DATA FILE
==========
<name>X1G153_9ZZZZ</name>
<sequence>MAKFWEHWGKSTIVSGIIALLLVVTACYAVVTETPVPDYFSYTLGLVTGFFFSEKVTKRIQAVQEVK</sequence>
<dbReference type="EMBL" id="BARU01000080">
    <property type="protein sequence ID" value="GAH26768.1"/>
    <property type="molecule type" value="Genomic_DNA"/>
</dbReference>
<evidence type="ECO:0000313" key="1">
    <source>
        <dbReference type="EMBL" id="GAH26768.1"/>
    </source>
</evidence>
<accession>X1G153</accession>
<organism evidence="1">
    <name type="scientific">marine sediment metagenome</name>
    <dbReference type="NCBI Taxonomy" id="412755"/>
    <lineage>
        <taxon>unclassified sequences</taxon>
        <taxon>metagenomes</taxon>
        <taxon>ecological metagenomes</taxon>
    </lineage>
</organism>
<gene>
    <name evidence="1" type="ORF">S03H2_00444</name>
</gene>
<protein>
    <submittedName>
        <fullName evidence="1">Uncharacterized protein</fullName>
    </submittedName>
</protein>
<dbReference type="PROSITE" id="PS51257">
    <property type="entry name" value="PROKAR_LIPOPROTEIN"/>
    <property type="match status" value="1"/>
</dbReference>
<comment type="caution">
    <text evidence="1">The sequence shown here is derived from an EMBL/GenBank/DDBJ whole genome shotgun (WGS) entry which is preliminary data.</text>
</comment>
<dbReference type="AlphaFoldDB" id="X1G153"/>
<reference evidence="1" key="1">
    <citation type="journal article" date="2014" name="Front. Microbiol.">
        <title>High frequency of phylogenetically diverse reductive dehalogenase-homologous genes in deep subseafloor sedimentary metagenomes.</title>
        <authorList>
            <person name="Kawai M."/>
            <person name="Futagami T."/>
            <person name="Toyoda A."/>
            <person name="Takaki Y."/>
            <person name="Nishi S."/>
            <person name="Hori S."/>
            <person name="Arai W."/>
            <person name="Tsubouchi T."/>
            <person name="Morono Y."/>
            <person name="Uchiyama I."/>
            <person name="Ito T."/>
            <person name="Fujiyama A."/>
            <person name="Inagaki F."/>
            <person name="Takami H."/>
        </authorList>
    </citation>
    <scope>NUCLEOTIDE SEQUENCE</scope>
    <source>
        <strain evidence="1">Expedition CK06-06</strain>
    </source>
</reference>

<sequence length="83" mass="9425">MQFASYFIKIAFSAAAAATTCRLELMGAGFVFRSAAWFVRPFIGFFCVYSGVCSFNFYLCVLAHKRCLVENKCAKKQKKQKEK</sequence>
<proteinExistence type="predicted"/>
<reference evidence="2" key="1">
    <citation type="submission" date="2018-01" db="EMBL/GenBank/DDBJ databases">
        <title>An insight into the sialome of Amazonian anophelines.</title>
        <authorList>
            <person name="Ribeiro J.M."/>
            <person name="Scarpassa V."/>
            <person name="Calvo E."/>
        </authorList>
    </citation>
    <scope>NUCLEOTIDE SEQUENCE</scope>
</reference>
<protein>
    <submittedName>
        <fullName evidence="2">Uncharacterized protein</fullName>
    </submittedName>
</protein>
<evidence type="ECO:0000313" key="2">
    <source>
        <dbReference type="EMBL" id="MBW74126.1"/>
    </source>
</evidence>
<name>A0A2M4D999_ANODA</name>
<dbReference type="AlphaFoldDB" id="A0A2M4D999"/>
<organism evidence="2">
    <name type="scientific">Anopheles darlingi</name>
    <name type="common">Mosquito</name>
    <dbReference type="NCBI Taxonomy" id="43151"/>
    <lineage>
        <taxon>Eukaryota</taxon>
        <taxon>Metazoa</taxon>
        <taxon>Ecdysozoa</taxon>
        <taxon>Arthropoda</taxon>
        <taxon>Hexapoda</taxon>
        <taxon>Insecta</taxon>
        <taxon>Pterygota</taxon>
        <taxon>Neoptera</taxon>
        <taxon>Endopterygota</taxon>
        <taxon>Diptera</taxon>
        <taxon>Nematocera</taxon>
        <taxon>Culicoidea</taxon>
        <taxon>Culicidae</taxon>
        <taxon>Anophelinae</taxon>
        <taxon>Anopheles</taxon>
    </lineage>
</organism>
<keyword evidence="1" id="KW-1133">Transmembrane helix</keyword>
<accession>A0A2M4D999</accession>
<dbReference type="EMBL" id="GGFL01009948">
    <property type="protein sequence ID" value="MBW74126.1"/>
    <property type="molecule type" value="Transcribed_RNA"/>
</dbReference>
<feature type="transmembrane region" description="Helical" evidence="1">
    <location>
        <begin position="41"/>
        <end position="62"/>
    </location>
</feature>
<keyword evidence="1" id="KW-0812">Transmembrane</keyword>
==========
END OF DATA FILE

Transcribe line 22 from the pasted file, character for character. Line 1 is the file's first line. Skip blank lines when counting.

<gene>